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post #1 of 79
Thread Starter 

I've been out of racing for almost 12 seasons now, and am used to extremely stiff 70's vintage DH boards at (I think) 217cm.

 

Can anyone recommend a good stiff set of DH boards with minimal sidecut?  I drive through even extremely stiff skis and bend em around with no diffculty.  I angulate much more acutely than most modern racers do, in a more compact position as well.  I want to enter a couple open downhills to see if perhaps I can jump start my abandoned career back up.  I didnt have the money for the right gear back then, let alone coaching and all the other things necessary for a rich man's sport like racing, but now I'm 28 and on my feet and it's time to give it another shot before I wreck my knee in powder like everybody seems to eventually do.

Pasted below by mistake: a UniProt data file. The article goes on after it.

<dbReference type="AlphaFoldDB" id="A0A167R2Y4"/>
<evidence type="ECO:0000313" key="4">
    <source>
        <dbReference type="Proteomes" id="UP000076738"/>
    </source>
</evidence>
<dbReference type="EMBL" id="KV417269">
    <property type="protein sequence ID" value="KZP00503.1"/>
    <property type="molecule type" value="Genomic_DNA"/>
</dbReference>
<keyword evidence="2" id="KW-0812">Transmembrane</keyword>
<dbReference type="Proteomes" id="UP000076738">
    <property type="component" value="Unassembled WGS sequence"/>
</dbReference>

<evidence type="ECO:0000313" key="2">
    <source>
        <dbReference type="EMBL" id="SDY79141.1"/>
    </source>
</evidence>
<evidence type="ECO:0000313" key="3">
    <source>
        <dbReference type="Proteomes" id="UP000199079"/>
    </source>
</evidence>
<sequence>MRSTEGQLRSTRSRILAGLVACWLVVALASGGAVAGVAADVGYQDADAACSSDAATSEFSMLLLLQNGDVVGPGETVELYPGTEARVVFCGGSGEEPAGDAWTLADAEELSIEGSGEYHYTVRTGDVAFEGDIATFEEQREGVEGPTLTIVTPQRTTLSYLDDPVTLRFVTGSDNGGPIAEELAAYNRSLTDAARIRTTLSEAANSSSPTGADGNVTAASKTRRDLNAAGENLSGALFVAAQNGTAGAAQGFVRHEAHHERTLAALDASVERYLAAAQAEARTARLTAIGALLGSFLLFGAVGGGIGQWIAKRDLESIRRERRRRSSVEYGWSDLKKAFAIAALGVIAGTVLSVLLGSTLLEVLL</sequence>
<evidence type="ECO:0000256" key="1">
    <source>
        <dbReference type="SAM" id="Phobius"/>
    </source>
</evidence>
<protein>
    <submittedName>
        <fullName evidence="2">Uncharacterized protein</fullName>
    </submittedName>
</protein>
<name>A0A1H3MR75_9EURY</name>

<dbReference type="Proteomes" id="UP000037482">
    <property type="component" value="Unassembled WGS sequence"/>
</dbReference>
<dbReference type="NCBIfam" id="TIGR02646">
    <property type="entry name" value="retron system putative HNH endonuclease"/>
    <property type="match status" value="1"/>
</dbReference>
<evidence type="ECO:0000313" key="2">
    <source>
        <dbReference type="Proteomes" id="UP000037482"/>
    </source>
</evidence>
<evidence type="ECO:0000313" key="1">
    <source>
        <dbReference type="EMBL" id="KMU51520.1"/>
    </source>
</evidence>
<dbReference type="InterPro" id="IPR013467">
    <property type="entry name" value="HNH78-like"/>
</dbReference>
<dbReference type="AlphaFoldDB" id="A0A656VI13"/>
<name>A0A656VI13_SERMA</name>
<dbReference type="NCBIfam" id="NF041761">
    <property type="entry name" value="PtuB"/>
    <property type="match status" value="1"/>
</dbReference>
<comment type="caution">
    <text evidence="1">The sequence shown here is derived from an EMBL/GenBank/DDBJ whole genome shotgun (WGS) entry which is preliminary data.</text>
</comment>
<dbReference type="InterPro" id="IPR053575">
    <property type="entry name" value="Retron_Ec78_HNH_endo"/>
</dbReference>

So what are my options for straightest and stiffest modern DH boards?  Also, where might I buy some gates?  I plan to train on old class A trails like the Thunderbolt on Mount Greylock, because it's usually empty and extremely technical, and also perhaps a bit at Sugarloaf where they actually tolerate civilians skiing at 80+ mph, but not on Narrow Gauge because obviously CVA has that baby locked down when the snow is fast enough.  So I'll need my own gates, drill, flags, etc...

post #2 of 79

If you are being serious and not trolling, I would just sign up for a race camp so you don't kill anyone. 

post #3 of 79

EBAY

post #4 of 79

Oh, where to start here....
 

Quote:
Originally Posted by MasterMagician View Post

I've been out of racing for almost 12 seasons now, and am used to extremely stiff 70's vintage DH boards at (I think) 217cm.